A new piece of public art on the side of Empire Loan, at the corner of Broad and Somerset streets in Providence, is a bit of an optical illusion. Incorporating sculptural elements on a chain-link fence, spray-painted designs on the asphalt, and a mural on the building’s side, the piece comes together only when one stands back and takes in the whole view.
It stands as a fitting metaphor for the prevailing message at the dedication of the project, “What is Your Story,” on Tuesday. The piece was created over the course of a year by students at Dr. Jorge Alvarez High School, who used the opportunity as a way to incorporate many stories representing their neighborhood around Trinity Square, and to create a piece that brought the community together in creative practice.
“The kids, because they’re teenagers, focused on their school,” project mentor and artist Anna Snyder said in describing the process to me at the commemoration. “They collected stories from their friends, their peers, and their peers’ families. We got a lot of stories. We got some really tough stories—we got stories like, ‘I work three jobs, or I work full time at Walmart, and I can’t afford to pay my bills.’ Or ‘I’m sick and I can’t afford to see the doctor.’ Or we got stories like, ‘I brought my family with me from the Dominican Republic and they’ve never been happy.’ We got a lot of intense, personal stories.”
The students then read them and created quick abstract responses, which they then collected and rearranged. Students worked with technicians from The Steel Yard in fabricating the metal shapes for the sculpture on-site. “You don’t know, but I can look at every shape and know where it came from, because I followed their process,” Snyder said.
Mayor Jorge Elorza spoke at the dedication on the project’s aim to create equity in the Creative Capital: “This specific place that we find ourselves in right now, if you come here on any given day, you’re going to see all walks of life from the city of Providence. And some of the things that we should be really proud of as a city, and frankly, some of the things we should be ashamed of, as a city and a society.”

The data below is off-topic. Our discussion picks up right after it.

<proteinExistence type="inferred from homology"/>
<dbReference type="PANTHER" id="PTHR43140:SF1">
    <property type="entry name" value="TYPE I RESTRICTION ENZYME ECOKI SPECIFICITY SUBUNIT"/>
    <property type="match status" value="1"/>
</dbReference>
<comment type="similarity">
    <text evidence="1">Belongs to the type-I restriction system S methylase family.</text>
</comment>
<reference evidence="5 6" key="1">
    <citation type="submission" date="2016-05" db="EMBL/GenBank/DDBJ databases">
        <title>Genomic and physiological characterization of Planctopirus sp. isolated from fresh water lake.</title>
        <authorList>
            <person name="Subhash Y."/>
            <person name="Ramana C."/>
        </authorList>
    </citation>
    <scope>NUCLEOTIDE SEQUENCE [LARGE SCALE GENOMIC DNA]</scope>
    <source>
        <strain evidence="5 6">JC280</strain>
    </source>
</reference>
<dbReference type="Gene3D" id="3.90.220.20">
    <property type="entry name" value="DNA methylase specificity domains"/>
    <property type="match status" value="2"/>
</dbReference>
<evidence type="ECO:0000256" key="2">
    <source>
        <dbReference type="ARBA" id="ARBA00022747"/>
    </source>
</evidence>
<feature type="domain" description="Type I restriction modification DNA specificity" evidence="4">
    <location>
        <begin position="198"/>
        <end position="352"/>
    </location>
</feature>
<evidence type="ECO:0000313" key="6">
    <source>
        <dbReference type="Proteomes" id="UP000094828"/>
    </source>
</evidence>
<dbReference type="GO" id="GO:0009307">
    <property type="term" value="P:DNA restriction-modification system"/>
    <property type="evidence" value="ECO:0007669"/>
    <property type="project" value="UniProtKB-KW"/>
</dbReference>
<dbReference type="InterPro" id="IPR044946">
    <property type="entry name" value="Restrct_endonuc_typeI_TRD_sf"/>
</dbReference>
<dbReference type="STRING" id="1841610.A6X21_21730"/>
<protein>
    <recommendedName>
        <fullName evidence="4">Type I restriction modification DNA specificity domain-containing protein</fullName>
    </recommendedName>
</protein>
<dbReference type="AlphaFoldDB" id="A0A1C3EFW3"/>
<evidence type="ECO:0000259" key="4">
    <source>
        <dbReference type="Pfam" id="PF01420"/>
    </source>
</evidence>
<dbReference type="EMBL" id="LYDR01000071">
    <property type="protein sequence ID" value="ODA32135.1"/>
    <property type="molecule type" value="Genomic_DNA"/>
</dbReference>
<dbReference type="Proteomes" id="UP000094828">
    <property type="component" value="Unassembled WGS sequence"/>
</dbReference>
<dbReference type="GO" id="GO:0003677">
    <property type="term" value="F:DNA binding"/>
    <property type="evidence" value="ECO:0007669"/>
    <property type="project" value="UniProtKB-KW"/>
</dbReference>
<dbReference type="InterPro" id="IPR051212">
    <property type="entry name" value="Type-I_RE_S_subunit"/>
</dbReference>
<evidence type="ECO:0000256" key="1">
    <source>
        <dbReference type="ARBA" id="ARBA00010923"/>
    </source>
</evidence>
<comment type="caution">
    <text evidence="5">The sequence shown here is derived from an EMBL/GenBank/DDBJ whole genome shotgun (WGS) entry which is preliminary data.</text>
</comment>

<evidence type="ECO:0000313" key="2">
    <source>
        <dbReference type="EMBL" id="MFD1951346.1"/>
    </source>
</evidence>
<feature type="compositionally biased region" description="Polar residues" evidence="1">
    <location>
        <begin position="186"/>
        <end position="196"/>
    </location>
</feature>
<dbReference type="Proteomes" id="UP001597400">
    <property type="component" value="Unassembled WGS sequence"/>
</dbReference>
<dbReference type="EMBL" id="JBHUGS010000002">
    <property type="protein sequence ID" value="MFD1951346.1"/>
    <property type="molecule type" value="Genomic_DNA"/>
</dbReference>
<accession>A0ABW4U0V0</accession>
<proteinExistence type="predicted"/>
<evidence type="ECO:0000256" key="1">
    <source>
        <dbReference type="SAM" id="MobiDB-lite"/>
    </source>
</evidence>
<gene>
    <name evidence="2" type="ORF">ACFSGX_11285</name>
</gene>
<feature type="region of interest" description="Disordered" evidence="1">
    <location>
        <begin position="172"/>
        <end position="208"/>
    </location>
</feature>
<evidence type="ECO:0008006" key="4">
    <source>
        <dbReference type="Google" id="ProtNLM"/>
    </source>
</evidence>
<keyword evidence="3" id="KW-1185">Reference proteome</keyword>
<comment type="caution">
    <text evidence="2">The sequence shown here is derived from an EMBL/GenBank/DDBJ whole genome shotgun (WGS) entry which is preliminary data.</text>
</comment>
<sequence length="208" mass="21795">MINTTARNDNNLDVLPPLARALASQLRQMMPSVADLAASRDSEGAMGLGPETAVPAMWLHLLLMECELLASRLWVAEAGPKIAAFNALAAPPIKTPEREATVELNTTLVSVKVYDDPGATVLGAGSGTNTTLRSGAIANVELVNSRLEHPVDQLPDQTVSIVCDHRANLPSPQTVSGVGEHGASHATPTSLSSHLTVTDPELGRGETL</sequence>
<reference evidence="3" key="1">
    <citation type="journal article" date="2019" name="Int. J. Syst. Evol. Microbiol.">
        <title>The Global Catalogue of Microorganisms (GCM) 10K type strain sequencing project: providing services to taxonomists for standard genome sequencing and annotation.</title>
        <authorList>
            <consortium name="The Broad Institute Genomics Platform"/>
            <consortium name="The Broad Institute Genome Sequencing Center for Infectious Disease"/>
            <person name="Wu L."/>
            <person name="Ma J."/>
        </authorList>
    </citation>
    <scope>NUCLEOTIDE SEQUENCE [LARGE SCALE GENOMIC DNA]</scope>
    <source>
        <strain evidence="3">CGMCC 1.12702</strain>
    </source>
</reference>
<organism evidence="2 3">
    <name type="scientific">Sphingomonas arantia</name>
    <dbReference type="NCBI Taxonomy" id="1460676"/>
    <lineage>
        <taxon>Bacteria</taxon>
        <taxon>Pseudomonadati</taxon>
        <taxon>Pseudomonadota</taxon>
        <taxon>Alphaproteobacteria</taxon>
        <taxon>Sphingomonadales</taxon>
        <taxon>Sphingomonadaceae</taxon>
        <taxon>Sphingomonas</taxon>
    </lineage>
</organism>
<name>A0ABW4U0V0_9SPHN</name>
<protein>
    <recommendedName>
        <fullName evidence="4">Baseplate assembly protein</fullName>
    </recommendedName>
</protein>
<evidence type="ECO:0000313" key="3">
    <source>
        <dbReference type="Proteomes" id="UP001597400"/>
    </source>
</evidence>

“Everyone has to be a part of what we do here in our city, and everyone appreciates beauty,” he added. “This is our small attempt—but our significant attempt—to bring that creative spirit and beauty to this neighborhood.”
Councilwoman Mary Kay Harris, who represents the ward where the project is located, was excited about the event. “I’m here because this is a great opportunity for us to celebrate,” she told me. “We’re celebrating Trinity Square. We’re celebrating all the work that has been put into it. And most of all, we’re celebrating a collaboration that has made Trinity what it is. And we’re looking forward to where we go from here.” She sees the students’ expression representing a new pathway for more community expression and self-determination more broadly.
Student artist Oscarina Pepen took the mic at the dedication and said that the reason that they chose abstract mural art is that everyone can see something different in its designs. She invited attendees to call out what they saw: one person saw a face, another a bird. I saw a butterfly, she saw a dragon. She added they wanted people to see their piece “with their own eyes.”
The full list of the creators behind “What is Your Story”: Yorelis Matos Maldonado, Fanta Traore, Olga Francisco, Oscarina Pepen, Albert Torres, Sita Traore, and Gustavo Lacen Javier. They received support from Marta Martinez at RI Latino Arts and the Southside Cultural Center of Rhode Island.